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Format: Hardcover Verified Purchase
I've read most of the Doctor Who novels released since the series re-launch in 2005, and this is definitley one of the best. All of the Series 6 (2011) novels have been amazing, in fact.

A must read for any Doctor Who fan!
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By Keen Reader TOP 50 REVIEWER on 5 Dec. 2012
Format: Hardcover
This is a fairly standard Doctor Who story - aliens (working in pairs, why do they always seem to be in pairs of odd men who finish each others' sentences?) who can offer you back all the time you never seem to have enough of. Too good to be true? Well, yes actually.

The characters are all well put together - the Doctor, Amy and Rory are well portrayed and the characters in the bank, and the aliens, are, overall well rounded and played through the storyline.

A good, readable, Doctor Who story.
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Format: Paperback
A story where the Doctor visits the world of investment banking and fights the evil forces of compound interest probably doesn’t initially sound like the most exciting of adventures. However, this being Doctor Who the subject isn’t money but time and those that collect the interest are more than just ‘loan’ sharks.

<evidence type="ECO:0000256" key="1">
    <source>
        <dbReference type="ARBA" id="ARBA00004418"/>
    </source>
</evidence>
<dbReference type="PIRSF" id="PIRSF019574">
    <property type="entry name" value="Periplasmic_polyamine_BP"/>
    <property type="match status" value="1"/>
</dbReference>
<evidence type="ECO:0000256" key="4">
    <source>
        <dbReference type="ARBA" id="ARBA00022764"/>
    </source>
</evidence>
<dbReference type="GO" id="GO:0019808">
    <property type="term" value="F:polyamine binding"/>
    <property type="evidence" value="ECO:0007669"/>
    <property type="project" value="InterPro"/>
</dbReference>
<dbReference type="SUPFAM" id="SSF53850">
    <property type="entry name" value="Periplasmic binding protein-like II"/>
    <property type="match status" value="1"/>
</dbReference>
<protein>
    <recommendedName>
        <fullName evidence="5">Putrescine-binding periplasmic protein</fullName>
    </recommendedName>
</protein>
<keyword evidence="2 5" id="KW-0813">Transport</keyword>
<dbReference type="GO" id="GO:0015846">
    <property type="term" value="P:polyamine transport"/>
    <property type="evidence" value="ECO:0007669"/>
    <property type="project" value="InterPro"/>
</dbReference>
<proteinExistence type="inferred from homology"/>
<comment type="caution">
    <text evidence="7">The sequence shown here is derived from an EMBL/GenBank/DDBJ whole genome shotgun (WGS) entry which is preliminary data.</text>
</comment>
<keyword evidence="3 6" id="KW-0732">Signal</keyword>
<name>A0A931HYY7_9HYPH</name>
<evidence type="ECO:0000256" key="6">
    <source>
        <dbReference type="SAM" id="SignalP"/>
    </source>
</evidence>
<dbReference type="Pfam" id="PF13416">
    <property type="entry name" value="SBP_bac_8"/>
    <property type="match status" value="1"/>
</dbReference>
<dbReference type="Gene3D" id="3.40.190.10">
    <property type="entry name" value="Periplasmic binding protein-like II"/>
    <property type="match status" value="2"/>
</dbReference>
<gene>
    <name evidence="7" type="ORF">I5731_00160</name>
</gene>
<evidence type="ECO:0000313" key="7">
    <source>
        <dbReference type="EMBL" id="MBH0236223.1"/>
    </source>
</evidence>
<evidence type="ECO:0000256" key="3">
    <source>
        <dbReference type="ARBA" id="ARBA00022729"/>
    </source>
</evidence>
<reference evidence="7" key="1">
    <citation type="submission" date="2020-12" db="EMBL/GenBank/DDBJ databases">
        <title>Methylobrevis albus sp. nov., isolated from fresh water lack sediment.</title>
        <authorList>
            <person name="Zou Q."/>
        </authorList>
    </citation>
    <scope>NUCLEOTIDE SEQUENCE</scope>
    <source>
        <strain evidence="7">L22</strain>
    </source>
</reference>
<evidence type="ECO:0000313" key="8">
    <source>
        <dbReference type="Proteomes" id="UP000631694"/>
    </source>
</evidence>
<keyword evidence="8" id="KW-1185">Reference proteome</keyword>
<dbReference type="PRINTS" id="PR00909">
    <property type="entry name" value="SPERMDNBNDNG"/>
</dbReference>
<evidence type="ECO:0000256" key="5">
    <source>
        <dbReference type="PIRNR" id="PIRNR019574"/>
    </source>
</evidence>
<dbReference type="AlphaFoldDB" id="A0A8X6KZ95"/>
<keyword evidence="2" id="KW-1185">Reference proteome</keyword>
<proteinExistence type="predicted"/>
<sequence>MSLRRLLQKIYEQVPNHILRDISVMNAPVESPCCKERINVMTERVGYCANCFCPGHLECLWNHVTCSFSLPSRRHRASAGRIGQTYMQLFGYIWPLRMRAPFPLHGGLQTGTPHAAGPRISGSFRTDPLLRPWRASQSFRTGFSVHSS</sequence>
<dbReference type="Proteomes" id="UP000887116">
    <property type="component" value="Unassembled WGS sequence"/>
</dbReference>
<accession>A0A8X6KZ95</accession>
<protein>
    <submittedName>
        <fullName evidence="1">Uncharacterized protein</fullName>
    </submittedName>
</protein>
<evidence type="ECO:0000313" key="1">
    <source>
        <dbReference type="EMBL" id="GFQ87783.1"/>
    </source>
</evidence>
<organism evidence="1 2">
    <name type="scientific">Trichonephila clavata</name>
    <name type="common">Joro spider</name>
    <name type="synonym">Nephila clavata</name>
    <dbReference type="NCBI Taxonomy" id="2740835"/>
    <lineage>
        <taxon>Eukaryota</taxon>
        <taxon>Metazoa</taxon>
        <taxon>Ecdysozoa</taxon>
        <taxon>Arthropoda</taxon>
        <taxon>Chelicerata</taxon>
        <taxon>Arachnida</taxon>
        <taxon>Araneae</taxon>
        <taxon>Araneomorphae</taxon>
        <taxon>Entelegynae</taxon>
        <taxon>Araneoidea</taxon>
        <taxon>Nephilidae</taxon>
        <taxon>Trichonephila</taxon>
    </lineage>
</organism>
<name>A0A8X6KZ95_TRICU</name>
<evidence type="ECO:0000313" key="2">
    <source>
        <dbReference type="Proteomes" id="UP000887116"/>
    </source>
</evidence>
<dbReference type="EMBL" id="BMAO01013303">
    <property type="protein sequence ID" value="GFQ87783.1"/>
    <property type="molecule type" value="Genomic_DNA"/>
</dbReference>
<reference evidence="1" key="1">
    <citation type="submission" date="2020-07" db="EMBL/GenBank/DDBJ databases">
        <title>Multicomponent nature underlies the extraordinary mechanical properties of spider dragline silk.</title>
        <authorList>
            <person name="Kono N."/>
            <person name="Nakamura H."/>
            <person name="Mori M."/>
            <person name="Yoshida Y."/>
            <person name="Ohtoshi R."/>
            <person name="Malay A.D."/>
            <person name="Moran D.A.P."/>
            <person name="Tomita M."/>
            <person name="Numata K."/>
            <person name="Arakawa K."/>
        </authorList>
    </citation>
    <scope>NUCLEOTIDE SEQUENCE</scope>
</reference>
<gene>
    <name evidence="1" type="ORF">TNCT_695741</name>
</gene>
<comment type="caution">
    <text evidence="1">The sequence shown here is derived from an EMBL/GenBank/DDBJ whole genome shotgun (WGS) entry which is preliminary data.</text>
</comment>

Essentially this is a humorous mockery of modern financial systems and institutions. It concentrates on the stupidity and fragility of compound interest, identified by the Doctor as a system for making the rich richer and the poor poorer. Something is lending time to those who believe they need more of it at an exorbitant rate of interest that is victims are never likely to pay back. Obviously the major targets become those that are absorbed in the ‘rat race’, living for work at the expense of everything else. This allows the novel to also parody these aspects of modern life.

There is only so much humour that can be derived from these subjects though and it inevitably becomes more repetitive and less interesting as the novel continues. The greater strength of the novel lies in the way individuals are seen attempting to deal with borrowing time. Through the perspectives of a few characters a familiar pattern emerges of borrowing time with good intentions, becoming full of elation at initial results, to becoming almost addicted to just borrowing a bit more for whatever insignificant reason until the realisation dawns that this leads down a road where you could never borrow enough. The personal journeys for both Amy and Andrew Brown are emotionally engaging, especially their naivety, and elicits plenty of empathy for them.

Mr. Blenkinsop and Mr. Syminton certainly owe something to the ‘deadly’ assassins of ‘Diamonds are Forever’, Mr. Wint and Mr. Kidd.